She Tells
Report has it that when Betty Compson's "My
Eighteen Years in Hollywood" comes out, a lot of
people are going to get a shock. Betty has had
much to say about Hollywood friendships.
When Louise Fazenda's son reaches the age of
three months she will return to the screen after,
more than a year's absence. He's nearly two
months now.
Mae West is investing her money in stone work.
I'm told she has bought a diamond weighing 17
and three-quarter carats.

Union Service: The Congregation-
al Churches will unite for the service
Sunday morning at 10:45 o'clock in!
the Presbyterian Church, Huron and
Division Streets.
Rev. Allison Ray Heaps, pastor of
the Congregational Church will be
the preacher. His subject will be
"What is Right with the Church?"
Rev. Walton E. Cole of Toledo will
speak at the Unitarian Church Sun-
day morning at 10:45 on the subject
"Maintaining our Courage." Sunday
evening at 7:30 Kendall Wood will,
talk to the Liberal Students Union on
"The Last Year in Germany."
Excursion to Niagara Falls: July
15 and 16-The Excursion to Niagara
Falls which was scheduled by bus
for July 7, 8, 9, will instead be con-
ducted July 15 and 16. The party
will leave in a private coach on the
Michigan Central Saturday morning
at 7:05 and will arrive at Niagara
Falls, one block from the hotel, Sat-
urday afternoon at 2:27 Eastern
Satndard Time. Under the direction,
of Professor Laurence Gould of the
Department of Geology, the group
will be given the opportunity to view
the falls from the American and
Canadian side and the immediate
vicinity both Saturday afternoon and
Sunday morning. Late Sunday aft-
ernoon the party will leave Niagara
Falls for Buffalo where a private
coach, open at 10:00 will be aiting.
The party will arrive in An Arbor
on the' Wolverine at 8:35 Monday
morning. The railroad fare will be
a special rate of $7.00 and the total
expenses of the trip, including the
fare, should not exceed $15.00. Res-
ervations should be made not later
than 5:00 P. m. Friday night, July
14. It is advised that students make
the reservation as early as possible.
The Milford excursion, scheduled for
July 15, will be postponed until some
later date. Wesley H. Maurer
Excursion.-No. 6-July 15: The ex-
cursion to the General Motors Prov-
ing Ground at Milford scheduled for
July 15 will be postponed until some
later date, probably Wednesday, "Au-

Graduate Students Applying for'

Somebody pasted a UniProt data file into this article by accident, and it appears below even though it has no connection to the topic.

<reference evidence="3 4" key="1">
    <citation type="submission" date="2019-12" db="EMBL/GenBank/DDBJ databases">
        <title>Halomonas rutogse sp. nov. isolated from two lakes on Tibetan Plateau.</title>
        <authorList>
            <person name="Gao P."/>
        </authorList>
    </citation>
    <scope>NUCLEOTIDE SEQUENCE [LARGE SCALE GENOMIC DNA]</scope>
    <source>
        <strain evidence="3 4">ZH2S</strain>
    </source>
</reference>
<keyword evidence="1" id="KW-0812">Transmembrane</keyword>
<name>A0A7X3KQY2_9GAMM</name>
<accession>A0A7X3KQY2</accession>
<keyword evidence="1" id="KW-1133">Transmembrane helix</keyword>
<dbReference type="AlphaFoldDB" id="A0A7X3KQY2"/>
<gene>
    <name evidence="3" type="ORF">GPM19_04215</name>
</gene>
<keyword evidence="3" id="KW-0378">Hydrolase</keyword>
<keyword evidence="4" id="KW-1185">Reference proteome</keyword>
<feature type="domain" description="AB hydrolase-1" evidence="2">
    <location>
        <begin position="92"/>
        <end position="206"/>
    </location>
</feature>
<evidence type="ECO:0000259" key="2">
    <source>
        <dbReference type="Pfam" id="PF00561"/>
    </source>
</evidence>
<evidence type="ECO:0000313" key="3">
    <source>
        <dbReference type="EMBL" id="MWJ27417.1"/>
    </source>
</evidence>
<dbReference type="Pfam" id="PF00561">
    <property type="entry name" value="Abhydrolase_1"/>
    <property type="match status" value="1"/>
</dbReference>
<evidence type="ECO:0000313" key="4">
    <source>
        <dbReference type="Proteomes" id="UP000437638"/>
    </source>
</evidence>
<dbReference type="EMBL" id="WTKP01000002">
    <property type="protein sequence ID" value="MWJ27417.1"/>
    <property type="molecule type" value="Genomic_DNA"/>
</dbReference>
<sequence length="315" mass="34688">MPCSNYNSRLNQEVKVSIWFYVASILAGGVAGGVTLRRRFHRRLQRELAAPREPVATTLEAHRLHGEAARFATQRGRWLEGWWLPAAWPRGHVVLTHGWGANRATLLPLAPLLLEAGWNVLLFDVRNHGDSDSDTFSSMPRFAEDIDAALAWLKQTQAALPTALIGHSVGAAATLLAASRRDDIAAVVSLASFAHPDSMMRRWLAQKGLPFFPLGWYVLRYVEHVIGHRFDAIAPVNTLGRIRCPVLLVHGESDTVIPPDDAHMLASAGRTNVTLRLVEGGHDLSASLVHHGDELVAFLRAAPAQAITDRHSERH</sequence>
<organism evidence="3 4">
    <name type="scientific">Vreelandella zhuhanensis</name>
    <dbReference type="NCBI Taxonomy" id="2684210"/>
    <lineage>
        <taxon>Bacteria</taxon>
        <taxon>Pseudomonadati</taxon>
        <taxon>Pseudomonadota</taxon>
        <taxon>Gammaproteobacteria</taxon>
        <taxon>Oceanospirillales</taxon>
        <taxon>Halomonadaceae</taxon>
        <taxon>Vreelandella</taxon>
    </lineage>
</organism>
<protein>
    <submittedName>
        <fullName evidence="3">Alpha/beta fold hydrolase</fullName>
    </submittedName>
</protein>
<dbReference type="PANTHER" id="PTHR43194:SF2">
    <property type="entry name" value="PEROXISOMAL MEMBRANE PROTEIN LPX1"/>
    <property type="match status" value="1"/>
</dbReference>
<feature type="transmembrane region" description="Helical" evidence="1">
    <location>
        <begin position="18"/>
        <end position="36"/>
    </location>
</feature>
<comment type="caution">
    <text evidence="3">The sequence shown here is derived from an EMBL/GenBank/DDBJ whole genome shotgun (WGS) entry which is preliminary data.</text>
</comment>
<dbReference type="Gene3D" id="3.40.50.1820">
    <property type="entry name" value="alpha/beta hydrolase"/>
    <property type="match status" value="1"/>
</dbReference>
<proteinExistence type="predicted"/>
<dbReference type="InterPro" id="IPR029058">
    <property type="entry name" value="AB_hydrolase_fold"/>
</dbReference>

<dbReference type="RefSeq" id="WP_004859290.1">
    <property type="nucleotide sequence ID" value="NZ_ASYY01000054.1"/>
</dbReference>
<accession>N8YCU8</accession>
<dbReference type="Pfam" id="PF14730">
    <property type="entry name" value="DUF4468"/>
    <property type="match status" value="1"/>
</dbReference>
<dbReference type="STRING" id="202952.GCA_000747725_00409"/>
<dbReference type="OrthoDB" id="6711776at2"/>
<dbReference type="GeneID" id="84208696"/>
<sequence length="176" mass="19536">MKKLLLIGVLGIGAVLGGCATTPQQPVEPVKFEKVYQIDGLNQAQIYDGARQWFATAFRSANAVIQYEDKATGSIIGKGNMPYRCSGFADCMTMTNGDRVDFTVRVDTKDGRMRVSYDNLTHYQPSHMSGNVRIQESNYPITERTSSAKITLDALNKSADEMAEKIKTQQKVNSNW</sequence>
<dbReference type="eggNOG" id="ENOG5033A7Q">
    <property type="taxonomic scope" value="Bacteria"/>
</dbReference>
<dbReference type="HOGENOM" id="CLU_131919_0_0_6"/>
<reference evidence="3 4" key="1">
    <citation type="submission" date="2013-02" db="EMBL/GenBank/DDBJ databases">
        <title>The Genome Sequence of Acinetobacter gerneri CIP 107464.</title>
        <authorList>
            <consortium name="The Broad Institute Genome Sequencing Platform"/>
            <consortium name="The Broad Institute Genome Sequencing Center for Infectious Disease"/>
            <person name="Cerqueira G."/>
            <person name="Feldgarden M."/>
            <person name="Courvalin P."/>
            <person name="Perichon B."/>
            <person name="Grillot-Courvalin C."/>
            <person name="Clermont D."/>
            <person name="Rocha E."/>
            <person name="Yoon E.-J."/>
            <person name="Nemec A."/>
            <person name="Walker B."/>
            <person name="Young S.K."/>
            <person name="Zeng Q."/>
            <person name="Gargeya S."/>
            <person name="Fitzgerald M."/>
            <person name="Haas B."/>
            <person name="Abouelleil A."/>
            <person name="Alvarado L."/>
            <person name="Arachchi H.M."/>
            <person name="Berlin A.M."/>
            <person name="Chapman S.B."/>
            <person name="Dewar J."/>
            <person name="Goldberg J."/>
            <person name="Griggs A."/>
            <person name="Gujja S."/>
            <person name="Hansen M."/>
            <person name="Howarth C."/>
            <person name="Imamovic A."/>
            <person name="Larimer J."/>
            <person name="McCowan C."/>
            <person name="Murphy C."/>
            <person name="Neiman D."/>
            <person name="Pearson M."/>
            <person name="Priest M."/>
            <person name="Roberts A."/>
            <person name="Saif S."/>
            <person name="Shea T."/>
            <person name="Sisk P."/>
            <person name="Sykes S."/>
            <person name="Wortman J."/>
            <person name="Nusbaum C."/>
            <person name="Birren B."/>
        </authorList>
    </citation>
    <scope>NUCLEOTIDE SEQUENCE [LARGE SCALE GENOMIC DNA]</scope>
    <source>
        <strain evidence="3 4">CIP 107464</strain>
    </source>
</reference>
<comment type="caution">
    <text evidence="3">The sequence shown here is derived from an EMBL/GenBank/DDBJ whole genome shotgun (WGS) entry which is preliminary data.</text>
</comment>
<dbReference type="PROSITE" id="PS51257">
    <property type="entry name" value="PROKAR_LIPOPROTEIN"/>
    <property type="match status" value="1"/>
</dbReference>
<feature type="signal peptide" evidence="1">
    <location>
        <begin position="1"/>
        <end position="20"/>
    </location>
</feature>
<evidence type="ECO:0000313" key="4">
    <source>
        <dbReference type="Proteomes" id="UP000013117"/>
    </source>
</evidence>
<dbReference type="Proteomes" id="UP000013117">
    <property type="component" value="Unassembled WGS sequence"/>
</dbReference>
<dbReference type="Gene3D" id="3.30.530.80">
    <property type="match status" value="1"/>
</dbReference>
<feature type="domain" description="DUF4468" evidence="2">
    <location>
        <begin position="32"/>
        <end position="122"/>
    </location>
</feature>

Teachers Certificates: Will all stu-
dents enrolled in the Graduate
School who are planning to receive
Teachers' Certificates at the close of
the Summer Session please report
at the Recorder's Office of the School
of Education at their early conveni-
Chinese Student Club: There will
be a meeting at 7:30 p. m. at Lane
Hall, today. Welcome to new hnem-_
bers. Social hour and refreshments.
The meeting will be conducted in
Michigan Repertory Players: Sea-'

Excursion No. 5-Ford Plant, River
Rouge, Wednesday afternoon, July
12. ( Repetition of Excursion No. 3).
This second Ford Plant Excursion is
arranged for those students who were
unable to go on the trip July 5. The
nominal bus fare of $1.00 is the only
expense for the trip. The party
meets in front of Angell Hall at 12:45
Wednesday afternoon and arrives in
Ann Arbor at 5:30 p. m. Reservations
must be made before 5:00 Tuesday,
July 11, in Room 9, University Hall.
Faculty Concert: Arthur Hackett,
tenor, Palmer Christian, Organist,
Wassily Besekirsky, Violinist, Hanns
Pick, Violincellist, Joseph Brinkman,
Pianist, will give the following pro-
gram Tuesday evening at 8:15 o'clock
in Hill Auditorium, to which the
general public with the exception of
small children will be admitted with-
out admission charge. For obvious
reasons the public is requested to
be seated on time as the' doors will
be closed during numbers. Mulet,
Carillon Sortie; Reger, Benedictus;
Karg-Elert, Pastel (Chorale) Op. 92,
No. 3 (Mr. Christian): .Brahms, Auf
den Kirchofe, Feldeinsamkeit, Wah-
rend des Regens; Haile, Im Zittern-
den Mondlicht Wiegen; Weingartner
I (Mr. Hackett): Andreae, Trio in E
flat major, for violin, Allegro mod-
erato, Motto adagio, Scherzo, Final
e (Messrs. Besekirsky, Pick and Brink-
. man). Charles A. Sink

Women's Education Club: Profes-
sor Thomas Wood Stevens, Guest Di-
rector of the Michigan Repertory
Players, will speak to the members
of the Women's Education Club on
Monday evening, in the Alumnae
Room at the League. His subject will
be "The Theatre of the Year." The
meeting will begin promptly at 7:15
p. m. and will be dismissed at 8:15
i. m. Plans for future meetings
will be announced.
Pi Lambda Theta.: All members of
Pi ,Lambda Theta desiring to attend